Under the Diaper: Care for all Your Baby’s Parts


This is not another post about the heated debate between circumcision vs keeping your boy intact. Yes – breathe that sigh of relief. As a doula, I encourage you to do your due diligence and research circumcision thoroughly before making any decision. In fact, I recommend that for all major parenting decisions. But this post is not intended to sway you in one direction or the other. This is a simple basic care guide for your newborn’s parts, whether they are circumcised boys, intact boys, and I’ll even cover genital care for baby girls.

At birth, newborn genitals are swollen from all the raging hormones of pregnancy and labor, but they quickly rectified in a few weeks.

The uncircumcised penis. It is a myth that the baby’s foreskin requires a lot of extra attention and work. A basic rule of thumb is that an intact penis should be cleaned like a finger. No retraction or additional cleaning is required. In fact, one of the primary things you need to understand about caring for an intact foreskin is that you SHOULD NOT retract it at all. Your boy will retract it when he is ready and this will happen naturally anytime between toddlerhood and puberty. In the meantime, the foreskin protects the glans as well as cleans it. Problems begin to arise with intact boys when the foreskin is prematurely retracted. For further information on intact care, check out Dr. Momma’s Care for Intact Penis Post. http://www.drmomma.org/2009/06/how-to-care-for-intact-penis-protect.html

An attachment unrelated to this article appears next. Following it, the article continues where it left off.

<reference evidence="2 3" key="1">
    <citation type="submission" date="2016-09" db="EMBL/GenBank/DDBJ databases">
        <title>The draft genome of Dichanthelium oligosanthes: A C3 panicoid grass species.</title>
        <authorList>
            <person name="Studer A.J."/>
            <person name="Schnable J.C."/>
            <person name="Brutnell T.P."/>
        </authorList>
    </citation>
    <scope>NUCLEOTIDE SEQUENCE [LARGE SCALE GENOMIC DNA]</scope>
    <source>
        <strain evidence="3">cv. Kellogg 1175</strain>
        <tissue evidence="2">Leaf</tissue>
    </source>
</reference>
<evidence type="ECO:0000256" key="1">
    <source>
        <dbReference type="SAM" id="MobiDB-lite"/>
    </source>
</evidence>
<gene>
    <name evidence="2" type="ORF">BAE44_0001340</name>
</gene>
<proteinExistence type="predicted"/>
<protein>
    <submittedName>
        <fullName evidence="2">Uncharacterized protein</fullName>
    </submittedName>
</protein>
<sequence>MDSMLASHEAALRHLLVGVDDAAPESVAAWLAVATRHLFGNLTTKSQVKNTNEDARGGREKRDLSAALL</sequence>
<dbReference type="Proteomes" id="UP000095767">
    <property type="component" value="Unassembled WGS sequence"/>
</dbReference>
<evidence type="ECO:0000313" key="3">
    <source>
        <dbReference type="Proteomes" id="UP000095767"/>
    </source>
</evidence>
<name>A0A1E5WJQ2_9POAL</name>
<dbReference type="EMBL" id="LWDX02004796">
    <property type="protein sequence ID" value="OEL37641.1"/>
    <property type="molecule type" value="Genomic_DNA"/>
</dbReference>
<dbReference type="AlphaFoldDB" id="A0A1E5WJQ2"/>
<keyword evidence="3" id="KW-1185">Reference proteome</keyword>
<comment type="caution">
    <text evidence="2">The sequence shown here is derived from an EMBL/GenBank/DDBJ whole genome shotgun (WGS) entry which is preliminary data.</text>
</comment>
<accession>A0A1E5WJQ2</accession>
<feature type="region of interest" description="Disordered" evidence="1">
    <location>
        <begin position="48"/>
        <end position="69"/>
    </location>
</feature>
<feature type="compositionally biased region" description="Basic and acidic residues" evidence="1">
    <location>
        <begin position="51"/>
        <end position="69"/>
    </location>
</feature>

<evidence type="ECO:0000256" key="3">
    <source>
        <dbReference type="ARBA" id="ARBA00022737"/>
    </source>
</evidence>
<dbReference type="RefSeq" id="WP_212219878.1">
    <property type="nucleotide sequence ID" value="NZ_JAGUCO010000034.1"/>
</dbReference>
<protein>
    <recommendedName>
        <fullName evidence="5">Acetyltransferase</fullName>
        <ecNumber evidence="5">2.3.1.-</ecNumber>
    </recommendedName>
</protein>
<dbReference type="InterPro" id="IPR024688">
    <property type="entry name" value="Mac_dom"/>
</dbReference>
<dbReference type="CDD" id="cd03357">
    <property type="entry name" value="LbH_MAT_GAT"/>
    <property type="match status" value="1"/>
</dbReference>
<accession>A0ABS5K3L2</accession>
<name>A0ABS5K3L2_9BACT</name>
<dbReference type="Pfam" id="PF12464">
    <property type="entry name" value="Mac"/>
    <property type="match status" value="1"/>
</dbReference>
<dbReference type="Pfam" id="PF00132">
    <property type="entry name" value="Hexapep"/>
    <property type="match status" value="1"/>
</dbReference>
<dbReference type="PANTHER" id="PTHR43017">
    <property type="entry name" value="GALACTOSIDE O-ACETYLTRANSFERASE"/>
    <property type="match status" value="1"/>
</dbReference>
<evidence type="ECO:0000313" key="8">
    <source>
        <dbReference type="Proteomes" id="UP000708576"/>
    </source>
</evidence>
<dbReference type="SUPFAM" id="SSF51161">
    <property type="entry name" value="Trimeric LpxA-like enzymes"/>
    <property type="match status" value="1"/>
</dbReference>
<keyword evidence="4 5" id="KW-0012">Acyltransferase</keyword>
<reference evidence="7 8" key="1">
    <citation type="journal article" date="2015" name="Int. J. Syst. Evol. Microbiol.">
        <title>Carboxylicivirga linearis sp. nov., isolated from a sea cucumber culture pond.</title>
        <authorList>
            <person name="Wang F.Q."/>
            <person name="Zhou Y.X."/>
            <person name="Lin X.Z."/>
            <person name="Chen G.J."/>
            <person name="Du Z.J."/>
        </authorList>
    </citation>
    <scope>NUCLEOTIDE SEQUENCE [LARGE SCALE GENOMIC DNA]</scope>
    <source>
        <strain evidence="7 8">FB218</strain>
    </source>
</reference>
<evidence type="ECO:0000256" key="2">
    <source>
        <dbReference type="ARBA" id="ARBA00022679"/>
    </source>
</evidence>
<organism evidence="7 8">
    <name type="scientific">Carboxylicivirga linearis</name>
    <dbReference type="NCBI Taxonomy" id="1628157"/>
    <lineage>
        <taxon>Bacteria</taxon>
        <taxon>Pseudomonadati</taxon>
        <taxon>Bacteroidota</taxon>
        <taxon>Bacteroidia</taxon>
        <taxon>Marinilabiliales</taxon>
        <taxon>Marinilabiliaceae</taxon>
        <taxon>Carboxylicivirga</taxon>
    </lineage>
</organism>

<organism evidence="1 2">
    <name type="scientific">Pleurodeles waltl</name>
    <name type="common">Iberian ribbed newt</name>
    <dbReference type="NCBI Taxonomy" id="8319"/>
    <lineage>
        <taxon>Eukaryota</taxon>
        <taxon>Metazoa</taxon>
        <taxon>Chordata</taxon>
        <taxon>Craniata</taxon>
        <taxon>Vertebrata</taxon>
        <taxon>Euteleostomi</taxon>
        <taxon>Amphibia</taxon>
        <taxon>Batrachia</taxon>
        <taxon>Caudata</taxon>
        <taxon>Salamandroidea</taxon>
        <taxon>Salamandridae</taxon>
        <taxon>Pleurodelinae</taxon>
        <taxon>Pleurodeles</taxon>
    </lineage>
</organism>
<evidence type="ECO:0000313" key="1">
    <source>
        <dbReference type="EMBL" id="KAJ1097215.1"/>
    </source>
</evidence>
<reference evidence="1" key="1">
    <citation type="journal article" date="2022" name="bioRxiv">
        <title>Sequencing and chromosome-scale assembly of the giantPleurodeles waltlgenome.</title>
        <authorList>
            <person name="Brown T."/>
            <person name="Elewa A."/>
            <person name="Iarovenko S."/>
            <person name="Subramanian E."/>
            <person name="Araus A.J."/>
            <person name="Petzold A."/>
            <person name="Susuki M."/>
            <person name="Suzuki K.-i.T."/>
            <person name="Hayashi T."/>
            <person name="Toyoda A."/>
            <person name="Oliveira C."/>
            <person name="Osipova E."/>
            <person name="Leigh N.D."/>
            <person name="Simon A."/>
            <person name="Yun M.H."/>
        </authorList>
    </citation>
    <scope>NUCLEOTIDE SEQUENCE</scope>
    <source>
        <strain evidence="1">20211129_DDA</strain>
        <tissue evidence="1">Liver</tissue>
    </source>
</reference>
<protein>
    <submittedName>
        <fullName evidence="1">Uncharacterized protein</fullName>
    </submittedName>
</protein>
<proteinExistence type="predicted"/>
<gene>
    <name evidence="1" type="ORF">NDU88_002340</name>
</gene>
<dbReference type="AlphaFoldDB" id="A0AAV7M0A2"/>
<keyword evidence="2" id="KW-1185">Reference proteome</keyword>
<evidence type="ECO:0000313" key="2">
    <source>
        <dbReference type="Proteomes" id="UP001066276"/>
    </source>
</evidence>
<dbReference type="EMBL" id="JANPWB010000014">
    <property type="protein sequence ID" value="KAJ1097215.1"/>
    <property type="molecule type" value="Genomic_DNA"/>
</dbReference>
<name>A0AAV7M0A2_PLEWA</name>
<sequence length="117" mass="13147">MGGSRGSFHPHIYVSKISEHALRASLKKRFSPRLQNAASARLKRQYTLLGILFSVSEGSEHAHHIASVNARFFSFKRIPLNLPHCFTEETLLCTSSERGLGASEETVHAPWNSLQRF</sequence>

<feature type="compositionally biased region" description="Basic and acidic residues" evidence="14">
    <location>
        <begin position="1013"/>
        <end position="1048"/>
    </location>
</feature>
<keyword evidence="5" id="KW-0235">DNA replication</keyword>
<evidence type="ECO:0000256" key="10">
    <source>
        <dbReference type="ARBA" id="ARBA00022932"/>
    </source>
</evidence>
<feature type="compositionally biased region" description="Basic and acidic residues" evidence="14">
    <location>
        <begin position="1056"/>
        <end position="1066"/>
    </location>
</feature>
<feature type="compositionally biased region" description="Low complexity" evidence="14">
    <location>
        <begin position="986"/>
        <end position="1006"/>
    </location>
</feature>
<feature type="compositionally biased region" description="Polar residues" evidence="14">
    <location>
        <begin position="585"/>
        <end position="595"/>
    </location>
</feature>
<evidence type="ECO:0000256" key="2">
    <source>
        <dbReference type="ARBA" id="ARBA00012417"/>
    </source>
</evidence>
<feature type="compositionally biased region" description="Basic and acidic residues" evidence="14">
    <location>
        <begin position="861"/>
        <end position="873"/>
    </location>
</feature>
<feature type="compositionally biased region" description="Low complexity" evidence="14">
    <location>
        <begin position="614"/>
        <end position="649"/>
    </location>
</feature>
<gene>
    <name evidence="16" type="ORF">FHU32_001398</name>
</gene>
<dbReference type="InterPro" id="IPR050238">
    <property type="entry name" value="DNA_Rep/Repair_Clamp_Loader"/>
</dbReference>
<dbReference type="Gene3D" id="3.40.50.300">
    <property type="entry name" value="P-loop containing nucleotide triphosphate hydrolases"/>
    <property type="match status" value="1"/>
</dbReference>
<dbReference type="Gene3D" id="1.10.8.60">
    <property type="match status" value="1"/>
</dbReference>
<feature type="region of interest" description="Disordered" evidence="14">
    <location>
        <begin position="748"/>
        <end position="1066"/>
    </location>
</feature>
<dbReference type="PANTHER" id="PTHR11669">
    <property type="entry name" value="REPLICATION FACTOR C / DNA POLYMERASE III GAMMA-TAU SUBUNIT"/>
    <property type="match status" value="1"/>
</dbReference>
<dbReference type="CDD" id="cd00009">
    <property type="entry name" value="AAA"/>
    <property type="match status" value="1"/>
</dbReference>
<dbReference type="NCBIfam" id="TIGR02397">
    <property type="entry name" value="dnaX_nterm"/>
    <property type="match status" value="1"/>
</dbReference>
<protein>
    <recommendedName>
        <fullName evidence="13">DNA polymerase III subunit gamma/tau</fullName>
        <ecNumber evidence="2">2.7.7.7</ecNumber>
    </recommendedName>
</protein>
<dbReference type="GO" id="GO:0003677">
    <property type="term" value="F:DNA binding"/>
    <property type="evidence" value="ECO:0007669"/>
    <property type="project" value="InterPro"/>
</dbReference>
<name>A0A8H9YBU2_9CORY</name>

Circumcised boys. There are a few basic care things that you can do for your boy as his penis is healing, whether he was circumcised at the hospital or by a mohel in a separate location. On average, it takes 7-10 days for the penis to heal. During that time, careful and deliberate steps should be taken to ensure that it heals properly. Following circumcision, the area will be very sore and caregivers should handle it gently. Wash it gently with warm water and a mild soap so that it can be kept clean of bacteria. Do not use baby wipes. Some doctors recommend keeping a dressing on it, while others say that is unnecessary. Consult your baby’s pediatrician for advice on dressing the wound. Protecting it with petroleum jelly or A & D ointment is also sometimes recommended. Again, check with your baby’s provider. Once it is healed, no further cleaning steps are necessary.

Baby girls. Baby girls need to be cleaned thoroughly as much as little boys do. Make sure your hands are clean and use your fingers to separate the baby’s vaginal lips. Use a clean cloth or alcohol-free wipe to clean her from front to back. Make sure that you get both sides of the labia. Often in the first few diaper changes, you may notice white cottage cheese looking substance in or around the labia. This is Vernix; a skin protectant your baby had while submerged in water for the last 37-42ish weeks. It is normal. There is no need to remove it.

Whatever you decide to do in terms of circumcision for your boy is entirely up to you. Knowing how to care for your baby’s genitals is a crucial and often overlooked necessity for baby care.